With The Economist in Brazil this week focused on where Brazil is heading in the next decade, IT Decisions is commenting on a series of points raised during discussions in our LinkedIn forum. This chapter of our report State of Brazil IT looks at the current issues around the skills of the country’s technology workforce.
Brazil is booming, and hi-tech Brazil is booming even more. With companies eager to hire and not finding enough expertise locally, it might be presumed that the Brazilian authorities would be welcoming skilled migrants. Wrong.
According to a recent article in Brazilian newspaper Folha de São Paulo, Brazil has only granted 56,006 work visas in 2010. That compares with 586,000 visas granted in the UK, 482,052 in the US and 223,000 permits to work granted by China during the year.
Many skilled individuals are put off by visa applications that can take several months to be processed, despite the allure of a country that worships football, the beach, and has strong economic growth. Contrast the Brazilian economy with the UK, where growth of 0.5% is now lauded as respectable.
The reasons for such long delays in processing visas include a lack of online automation for many procedures, including the several items of documentation foreigners often have to provide, and the fact that applications are forwarded to government departments in Brasilia for analysis.
IT Decisions‘ chief executive Mark Hillary had his own problems earlier this year when applying to come and live in Brazil. Having a graduate degree in business and chartered information technology professional status plus being married to a Brazilian citizen didn’t help him much at all. He still needed to produce reams of paperwork and visit the police in person many times to prove his legitimacy.
Brazil needs more highly-skilled IT people. Just look at what the CIO of Drogaria Onofre told IT Decisions recently: “The scarcity of qualified professionals in Brazil is extremely high. It took me about six months to hire a network administrator.”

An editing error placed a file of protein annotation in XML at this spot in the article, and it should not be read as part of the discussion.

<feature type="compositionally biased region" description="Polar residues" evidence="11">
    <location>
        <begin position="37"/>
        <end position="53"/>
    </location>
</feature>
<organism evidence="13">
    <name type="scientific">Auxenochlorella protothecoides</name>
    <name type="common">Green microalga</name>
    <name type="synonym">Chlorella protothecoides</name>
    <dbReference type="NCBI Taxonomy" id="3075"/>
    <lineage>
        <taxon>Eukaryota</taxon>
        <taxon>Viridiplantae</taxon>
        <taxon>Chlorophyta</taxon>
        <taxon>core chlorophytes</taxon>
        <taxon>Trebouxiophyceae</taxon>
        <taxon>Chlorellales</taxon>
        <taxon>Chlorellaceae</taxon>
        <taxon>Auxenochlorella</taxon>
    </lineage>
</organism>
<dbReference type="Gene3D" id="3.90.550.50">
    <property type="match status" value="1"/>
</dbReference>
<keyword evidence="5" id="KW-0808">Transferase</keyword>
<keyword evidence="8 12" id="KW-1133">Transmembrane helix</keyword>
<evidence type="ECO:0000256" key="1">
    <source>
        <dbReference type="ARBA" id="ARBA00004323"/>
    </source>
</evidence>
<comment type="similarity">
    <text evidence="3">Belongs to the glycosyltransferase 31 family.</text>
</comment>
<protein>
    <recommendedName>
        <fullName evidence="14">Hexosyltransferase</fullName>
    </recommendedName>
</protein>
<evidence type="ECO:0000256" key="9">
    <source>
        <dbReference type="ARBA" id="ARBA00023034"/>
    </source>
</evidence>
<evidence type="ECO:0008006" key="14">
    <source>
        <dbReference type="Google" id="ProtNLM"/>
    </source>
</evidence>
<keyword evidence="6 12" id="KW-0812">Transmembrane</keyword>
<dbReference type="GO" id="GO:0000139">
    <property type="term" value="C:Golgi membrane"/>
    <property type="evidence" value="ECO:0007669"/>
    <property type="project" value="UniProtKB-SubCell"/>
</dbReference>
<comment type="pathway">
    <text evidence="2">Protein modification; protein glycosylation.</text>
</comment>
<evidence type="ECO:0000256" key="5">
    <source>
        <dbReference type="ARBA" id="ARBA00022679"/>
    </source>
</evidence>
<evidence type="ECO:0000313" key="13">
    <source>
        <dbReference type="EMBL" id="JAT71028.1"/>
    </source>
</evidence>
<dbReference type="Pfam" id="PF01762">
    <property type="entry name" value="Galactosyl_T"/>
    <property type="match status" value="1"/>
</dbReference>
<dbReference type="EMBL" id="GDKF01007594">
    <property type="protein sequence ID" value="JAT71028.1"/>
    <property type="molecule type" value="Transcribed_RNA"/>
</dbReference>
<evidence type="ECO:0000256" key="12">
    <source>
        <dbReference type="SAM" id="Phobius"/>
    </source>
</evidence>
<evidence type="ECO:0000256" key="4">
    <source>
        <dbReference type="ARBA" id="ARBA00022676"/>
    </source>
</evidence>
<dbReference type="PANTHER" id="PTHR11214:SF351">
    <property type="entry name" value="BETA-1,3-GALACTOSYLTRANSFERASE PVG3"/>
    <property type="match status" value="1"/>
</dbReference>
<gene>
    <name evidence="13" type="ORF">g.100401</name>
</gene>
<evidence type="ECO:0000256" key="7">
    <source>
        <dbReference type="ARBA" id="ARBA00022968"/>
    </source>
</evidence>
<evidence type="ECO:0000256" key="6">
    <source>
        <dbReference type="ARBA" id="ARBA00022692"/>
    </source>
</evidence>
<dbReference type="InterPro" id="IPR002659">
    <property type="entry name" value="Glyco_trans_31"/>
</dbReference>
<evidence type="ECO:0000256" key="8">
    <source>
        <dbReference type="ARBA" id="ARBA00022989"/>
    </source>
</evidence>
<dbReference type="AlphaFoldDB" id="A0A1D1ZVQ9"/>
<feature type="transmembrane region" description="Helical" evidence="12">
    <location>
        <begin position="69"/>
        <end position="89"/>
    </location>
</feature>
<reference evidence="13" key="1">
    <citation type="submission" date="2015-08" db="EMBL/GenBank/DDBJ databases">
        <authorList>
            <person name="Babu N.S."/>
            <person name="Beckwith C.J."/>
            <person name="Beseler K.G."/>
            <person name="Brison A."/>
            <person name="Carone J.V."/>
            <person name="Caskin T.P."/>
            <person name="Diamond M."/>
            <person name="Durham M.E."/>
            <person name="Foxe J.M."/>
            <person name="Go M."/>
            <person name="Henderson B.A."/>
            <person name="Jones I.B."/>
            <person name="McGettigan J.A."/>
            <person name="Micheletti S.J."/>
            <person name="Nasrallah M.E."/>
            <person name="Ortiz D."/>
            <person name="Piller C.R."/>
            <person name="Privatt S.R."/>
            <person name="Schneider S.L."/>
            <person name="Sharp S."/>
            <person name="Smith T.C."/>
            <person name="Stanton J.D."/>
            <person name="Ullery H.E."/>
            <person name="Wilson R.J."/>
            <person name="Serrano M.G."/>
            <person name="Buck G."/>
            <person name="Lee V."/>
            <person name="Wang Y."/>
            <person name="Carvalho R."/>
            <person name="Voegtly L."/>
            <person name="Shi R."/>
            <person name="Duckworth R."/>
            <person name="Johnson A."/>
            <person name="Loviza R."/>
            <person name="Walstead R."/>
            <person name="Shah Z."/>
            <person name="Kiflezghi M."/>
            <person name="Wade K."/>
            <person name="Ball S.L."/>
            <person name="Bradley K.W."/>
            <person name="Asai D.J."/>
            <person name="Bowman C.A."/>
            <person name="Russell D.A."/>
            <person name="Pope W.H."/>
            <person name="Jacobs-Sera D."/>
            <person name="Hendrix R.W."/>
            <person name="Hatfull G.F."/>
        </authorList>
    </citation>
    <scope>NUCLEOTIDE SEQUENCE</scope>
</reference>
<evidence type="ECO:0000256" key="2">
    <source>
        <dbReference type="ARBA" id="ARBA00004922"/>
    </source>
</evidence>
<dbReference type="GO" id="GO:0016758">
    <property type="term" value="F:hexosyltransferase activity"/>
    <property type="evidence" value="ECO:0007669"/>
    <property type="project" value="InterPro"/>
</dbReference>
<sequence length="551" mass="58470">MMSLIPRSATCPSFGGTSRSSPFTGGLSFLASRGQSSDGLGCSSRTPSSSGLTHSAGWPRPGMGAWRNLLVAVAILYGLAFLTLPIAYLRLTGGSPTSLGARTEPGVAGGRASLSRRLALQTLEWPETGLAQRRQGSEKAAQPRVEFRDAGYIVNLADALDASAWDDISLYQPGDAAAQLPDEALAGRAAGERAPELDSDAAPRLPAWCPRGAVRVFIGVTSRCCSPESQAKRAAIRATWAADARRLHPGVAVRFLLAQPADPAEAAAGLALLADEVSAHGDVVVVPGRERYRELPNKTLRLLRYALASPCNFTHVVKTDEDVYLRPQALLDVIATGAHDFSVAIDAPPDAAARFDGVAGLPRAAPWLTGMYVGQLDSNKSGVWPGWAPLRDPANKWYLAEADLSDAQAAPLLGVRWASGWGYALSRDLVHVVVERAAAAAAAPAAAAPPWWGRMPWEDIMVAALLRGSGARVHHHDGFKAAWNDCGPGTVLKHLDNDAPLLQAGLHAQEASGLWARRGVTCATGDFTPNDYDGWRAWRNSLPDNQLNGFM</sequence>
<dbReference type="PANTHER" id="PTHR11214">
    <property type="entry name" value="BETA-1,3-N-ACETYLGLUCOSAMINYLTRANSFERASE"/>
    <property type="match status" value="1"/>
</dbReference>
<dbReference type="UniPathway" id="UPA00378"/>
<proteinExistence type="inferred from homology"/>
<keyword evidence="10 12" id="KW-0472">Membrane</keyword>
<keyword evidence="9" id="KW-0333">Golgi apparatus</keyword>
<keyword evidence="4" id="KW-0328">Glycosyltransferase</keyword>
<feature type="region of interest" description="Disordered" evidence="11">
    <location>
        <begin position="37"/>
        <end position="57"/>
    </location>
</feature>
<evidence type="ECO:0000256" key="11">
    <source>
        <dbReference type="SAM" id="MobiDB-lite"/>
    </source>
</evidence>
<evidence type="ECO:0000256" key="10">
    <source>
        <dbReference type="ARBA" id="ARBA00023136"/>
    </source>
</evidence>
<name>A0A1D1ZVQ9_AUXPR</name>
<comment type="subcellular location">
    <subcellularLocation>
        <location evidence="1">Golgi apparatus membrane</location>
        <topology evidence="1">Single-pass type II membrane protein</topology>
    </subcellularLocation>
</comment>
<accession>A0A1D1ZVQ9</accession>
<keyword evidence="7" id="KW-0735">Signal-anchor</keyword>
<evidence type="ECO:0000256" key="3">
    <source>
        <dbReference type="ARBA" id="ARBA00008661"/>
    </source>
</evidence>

And we keep hearing this message over and over again when we talk to IT leaders in Brazil.
Luis Ricardo Almeida, the CIO of insurance giant Chubb, explained: “There is a lot of opportunities around and it strikes me as strange that people might say that we have an IT skills gap – what we have is a lack of people that are good at the job. You can notice that even on the supplier side, you have to ask to change the people working on projects, consultants change firms all the time. It is very difficult to operate in this market – and I feel it everyday.”
According to the Brazilian Agency for Promotion and Export of Software (Softex), the Brazilian IT sector currently employs 600,000 people. However, the organization’s numbers suggest that there was a shortage of about 75,000 skilled professionals in 2010 and that deficit is expected to reach to 92,000 in 2011 and 200,000 by 2013.
When IT Decisions attended the World Economic Forum on Latin America this year, a major area of discussion and concern was that the skills gap in Brazil could even threaten or harm the potential growth – it’s that serious.
So what is the government doing to try dealing with this issue?
Despite being perceived as a less important issue in more developed countries that also suffer of scarcity of qualified IT professionals, the matter in Brazil seems to have finally reached the top of the government’s agenda. Skills development in sci-tech is one of the pillars of Brasil Maior, a three-year development plan.
Brasil Maior includes three flagship programs for vocational and technical education to stimulate engineering are part of the strategy: the National Program for Access to Technical Schools (Pronatec), the National Pro-Engineering Plan, and the Science without Borders program.
The two most relevant programs for IT are: Pronatec, which will offer 3.5 million scholarships to equip people with expertise for the market while upskilling individuals who are already in the workforce and Science without Borders, which is offering 100,000 scholarships for exchange students, from high school children up to post-doctoral researchers. The federal government will meet the cost of 75% of the scholarships with private sector support for the remainder.
Additionally, the National Service for Industrial Training (Senai, in the Portuguese acronym) will start a program of expansion and construction of research and training centers to meet the needs of the domestic industry, with support of the federal government.
Earlier this year, the IT policy secretary at the Ministry of Science and Technology Virgilio Almeida told IT Decisions that the government was looking into offering web-based training at the Technological Vocational Centers across the country around areas such as programming and games development in what would be a “mass-training initiative to cover an enormous amount of people.”
Almeida also said that the government was also looking into extend the creation of multidisciplinary courses at universities that could allow students to get trained in different areas such as art, social science, music and others, but with technology as a base.
The only problem for Brazil is that the need is now. Auditing existing skills, improving education, sending people on overseas scholarships all takes time. Brazil needs to welcome some more foreign IT experts into the mix if the industry is not going to be choked of skilled professionals just as it has the opportunity to beat the world.
Photo by Yasunari Nakamura licensed under Creative Commons